Friday's horror rampage through the Melbourne CBD was quickly -- and incorrectly -- put down to two simple words by many: Islamic terrorism.
Within minutes of the first reports filtering through that there had been a terrible incident on Bourke Street, social media and blogs went into overdrive, immediately branding it an act of religiously-motivated terror.
The seemingly random nature of the attack, and the style of incident -- a car driven into a busy pedestrian area, akin to attacks in Berlin, Nantes and Nice -- saw many jumping to conclusions before any official information had been released by police. Within hours, it was confirmed the alleged attacker was not Middle Eastern but of Greek and Tongan heritage, with "an extensive family violence history" and "mental health and drug-related issues" according to police.
The Muslim terror angle, however, kept spreading.
"There are people out there looking for this stuff. Any time there's a crime incident when there are Muslims involved, they pick it up and say 'this is how Muslims operate'," Dr Andre Oboler, CEO of the Online Hate Prevention Institute, told The Huffington Post Australia. He watched the online discussion unfolding around the Bourke Street attack, and witnessed the "fake news" that quickly spread.
A video tweeted by a journalist, later deleted at the request of police, helped send the theories viral. In it, a man claiming to have witnessed the driver of the car yelling "allahu Akbar".
No other witnesses reported hearing this, police were quick to assure that the incident was not terrorism-related, but despite -- or perhaps because of -- the journalist deleting the video, the claims were soon spread far and wide, mostly through a series of blogs and social media accounts researchers refer to as the "counter jihad movement".
Even Senator Pauline Hanson, who was holding a press conference around the time of the attack and was told of the incident by her adviser, immediately labelled it as a "terrorist attack".
Conservative blogs and social media lit up, convinced of a cover-up. An Australian conservative website claimed it was evidence of "Police and Mainstream Media Covering Up Melbourne CBD Mall Ram-Raid Terror Attack". The far-right United Patriots Group broadcast a live video on Facebook from Flinders Street Station, titled "what the media is hiding from you", in which UPF leader Blair Cottrell called out what he saw as a "bullshit and corrupt narrative".
Oboler is putting together a report for the Online Hate Prevention Institute around how news of the Melbourne attack spread. He said the claims of an Islamic terrorist attack circulated worldwide, ending up on right-wing and anti-Muslim blogs in many different countries.
The information continued to spread even after it was revealed the alleged offender was James Gargasoulas, also known as Dimitrious, a 26-year-old with Greek heritage who was out on bail for multiple offences and who police quickly advised had "an extensive family violence history" and "mental health and drug-related issues".
"Some of them [the blogs], as soon as they heard of an attack with a car killing people, they started looking for an angle. The initial impression was it looked like a terrorist attack, like recent ones where cars were used to target the public, then they went looking for things to support that," Oboler said.
He said "amateur sleuths" soon tracked down Gargasoulas' Facebook profiles. Social media users found two profiles allegedly belonging to the man, and among a series of garbled and confusing posts, soon uncovered and spread one post in particular.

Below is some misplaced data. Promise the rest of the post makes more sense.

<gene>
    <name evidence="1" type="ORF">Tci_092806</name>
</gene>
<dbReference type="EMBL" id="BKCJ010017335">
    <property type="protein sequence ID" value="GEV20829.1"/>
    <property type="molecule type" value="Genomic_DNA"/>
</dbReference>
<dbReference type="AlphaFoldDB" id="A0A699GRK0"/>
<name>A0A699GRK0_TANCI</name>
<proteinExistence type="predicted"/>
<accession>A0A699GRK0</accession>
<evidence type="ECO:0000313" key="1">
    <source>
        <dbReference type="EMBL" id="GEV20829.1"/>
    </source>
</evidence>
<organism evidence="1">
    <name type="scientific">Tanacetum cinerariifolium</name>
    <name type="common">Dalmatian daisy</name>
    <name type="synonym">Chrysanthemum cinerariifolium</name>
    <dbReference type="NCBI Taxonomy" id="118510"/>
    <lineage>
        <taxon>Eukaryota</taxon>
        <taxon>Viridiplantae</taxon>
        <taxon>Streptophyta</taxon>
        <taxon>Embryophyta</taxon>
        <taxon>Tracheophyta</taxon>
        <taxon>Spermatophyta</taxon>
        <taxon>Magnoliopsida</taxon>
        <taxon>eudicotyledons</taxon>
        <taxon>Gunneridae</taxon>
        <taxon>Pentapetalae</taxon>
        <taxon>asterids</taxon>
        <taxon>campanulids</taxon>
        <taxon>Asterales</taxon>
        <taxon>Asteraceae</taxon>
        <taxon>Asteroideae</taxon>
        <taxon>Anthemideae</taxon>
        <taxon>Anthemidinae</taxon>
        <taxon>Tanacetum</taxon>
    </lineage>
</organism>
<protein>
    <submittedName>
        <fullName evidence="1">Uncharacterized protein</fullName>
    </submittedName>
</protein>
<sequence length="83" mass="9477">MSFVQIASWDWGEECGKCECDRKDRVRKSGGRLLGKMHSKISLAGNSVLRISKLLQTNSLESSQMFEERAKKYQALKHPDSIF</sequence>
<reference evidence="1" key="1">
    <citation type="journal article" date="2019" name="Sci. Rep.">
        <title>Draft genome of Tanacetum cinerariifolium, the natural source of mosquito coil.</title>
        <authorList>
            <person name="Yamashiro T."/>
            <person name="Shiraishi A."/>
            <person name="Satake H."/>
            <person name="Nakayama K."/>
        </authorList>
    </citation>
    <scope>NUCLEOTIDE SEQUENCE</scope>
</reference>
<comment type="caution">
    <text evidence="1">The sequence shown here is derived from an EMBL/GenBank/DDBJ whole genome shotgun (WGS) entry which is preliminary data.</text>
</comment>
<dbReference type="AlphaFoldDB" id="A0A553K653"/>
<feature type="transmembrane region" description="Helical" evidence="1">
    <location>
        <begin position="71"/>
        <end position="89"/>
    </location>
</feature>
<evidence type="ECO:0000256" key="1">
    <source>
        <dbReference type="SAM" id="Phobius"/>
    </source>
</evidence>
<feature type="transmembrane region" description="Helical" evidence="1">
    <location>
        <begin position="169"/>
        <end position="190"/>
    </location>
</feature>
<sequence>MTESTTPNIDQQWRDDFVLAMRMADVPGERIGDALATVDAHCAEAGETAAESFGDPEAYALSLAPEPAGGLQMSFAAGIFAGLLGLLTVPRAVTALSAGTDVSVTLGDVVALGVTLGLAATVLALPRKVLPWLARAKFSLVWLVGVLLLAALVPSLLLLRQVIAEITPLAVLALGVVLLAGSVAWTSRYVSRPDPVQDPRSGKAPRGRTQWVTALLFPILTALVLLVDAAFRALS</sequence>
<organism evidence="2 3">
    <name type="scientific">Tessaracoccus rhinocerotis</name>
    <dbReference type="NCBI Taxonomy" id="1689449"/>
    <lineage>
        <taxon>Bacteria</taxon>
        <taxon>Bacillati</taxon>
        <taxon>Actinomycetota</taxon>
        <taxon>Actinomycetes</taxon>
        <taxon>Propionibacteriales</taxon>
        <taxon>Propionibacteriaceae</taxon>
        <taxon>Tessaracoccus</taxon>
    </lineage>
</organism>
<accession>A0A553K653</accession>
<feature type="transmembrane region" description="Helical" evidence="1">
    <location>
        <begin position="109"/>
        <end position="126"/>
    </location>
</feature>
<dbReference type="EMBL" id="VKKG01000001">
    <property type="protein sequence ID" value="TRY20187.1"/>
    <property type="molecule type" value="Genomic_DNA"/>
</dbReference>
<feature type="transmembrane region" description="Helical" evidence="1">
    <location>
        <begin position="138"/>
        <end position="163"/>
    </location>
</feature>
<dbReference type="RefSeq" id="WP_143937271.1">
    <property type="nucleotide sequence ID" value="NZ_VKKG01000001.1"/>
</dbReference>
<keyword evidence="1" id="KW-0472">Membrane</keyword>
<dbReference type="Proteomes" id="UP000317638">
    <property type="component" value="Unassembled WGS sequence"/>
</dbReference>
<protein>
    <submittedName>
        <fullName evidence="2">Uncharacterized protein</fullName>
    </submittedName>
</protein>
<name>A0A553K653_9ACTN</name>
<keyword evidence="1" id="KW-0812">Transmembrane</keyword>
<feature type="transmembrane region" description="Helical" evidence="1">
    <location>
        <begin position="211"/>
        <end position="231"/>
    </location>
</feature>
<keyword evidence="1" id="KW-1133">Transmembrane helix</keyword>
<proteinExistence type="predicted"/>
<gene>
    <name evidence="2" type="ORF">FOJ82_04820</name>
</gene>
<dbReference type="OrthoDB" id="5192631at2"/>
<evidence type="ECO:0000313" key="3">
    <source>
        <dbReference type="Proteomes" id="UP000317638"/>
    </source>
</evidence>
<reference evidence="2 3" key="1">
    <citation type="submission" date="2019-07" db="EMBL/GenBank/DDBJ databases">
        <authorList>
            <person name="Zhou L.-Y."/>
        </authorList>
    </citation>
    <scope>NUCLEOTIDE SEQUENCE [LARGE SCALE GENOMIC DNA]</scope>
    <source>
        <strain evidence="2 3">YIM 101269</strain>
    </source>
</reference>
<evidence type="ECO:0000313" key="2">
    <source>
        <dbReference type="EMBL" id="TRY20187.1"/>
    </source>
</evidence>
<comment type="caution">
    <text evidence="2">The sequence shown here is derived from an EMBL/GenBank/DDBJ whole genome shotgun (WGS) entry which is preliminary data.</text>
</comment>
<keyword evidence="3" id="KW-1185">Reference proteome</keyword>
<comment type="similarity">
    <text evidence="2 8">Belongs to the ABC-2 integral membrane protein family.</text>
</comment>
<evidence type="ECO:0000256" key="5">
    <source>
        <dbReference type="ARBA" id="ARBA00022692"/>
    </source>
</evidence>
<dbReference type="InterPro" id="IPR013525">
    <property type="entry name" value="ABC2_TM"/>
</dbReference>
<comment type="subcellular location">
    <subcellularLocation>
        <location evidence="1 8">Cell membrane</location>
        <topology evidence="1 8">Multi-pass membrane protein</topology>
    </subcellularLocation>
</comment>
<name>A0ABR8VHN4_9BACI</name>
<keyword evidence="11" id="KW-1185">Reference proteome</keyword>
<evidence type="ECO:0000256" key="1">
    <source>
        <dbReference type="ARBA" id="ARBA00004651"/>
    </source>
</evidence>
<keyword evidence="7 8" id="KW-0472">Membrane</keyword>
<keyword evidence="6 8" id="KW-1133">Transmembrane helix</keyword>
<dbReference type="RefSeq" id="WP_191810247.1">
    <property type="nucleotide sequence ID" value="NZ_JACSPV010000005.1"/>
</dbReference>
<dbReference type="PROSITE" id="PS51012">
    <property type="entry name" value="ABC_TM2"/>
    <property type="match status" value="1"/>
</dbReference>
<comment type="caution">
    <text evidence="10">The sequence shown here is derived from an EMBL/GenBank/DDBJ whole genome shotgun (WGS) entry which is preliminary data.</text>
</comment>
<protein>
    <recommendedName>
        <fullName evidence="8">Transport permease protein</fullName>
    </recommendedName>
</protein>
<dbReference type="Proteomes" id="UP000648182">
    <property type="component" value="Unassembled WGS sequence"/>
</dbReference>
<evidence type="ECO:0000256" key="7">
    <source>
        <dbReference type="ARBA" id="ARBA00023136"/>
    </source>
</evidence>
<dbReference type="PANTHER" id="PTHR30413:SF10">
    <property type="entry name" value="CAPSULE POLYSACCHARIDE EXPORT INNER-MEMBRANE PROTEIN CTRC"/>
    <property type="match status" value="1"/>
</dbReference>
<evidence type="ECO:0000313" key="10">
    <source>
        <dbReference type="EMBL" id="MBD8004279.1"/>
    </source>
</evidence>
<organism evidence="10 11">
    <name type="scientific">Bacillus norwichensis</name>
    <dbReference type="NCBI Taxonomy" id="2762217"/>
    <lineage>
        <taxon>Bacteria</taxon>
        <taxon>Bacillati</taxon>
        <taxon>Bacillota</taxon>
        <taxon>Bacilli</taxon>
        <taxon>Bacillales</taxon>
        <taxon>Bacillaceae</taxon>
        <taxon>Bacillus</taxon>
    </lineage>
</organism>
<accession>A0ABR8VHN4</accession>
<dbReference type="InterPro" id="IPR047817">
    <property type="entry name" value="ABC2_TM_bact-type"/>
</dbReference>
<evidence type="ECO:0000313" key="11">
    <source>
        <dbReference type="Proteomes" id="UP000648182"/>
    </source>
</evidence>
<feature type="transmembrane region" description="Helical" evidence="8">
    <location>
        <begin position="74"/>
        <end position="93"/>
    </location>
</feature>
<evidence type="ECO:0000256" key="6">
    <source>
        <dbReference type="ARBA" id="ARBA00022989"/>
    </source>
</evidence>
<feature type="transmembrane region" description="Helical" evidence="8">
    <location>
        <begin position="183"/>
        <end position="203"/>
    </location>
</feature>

On one of the profiles, which bore the name but no photos of Gargasoulas (and which now appears to have disappeared from Facebook), the owner of the page claimed he was an "Greek Islamic Kurdish ANGEL OF CULT". The same comment also makes reference to Yazdânism, a pre-Islamic religion whose Yazidi followers have actually been targeted by ISIS forces. He also mentions Freemasonry, Scientology and the Illuminati in his posts.
"There is exactly one reference with Islam in it, it mentions Islam but what he's saying is not that he is Muslim. He's talking about belonging to this older religion, nothing to do with Islam, and his posts after show he doesn't follow that religion either," Oboler said.
"That comment was also picked up by internet sleuths, taken out of context for a short quote, but anyone who looks into it will see it doesn't make sense."
Oboler said it was becoming common for regular citizens to track down alleged perpetrators of high-profile crimes online -- many did in this case, judging from the thousands of negative and threatening comments left on pages bearing Gargasoulas' name -- but that such activity could actually do more harm than good.
"People are trying to do something and make a contribution, but these sort of things really need to be left to professionals. The media does this [investigation] as well but they know where the line is, they know what to say when it's before the courts, they know the rules and the reasons for it," Oboler said.
"The amateur approach doesn't recognise it can cause devastating harm and disrupt the justice system."
Oboler said police and journalists worked well to quickly dispel fears of an Islamic terrorism attack, but that the "counter jihad movement" seemed to latch onto the story even more after the denials and the tweet was deleted.
"This talk of hiding the story, it's a stock narrative from alternative media from two angles. First, it's being used to promote themselves, and being pushed by this movement to say they're joining up all the dots," he said.
"There is no big picture, they're putting together all these random things. It's a case of presenting and selecting facts, intentionally constructed to create a negative narrative about Muslims."
Oboler's full report will be available on the OPHI's website in coming days.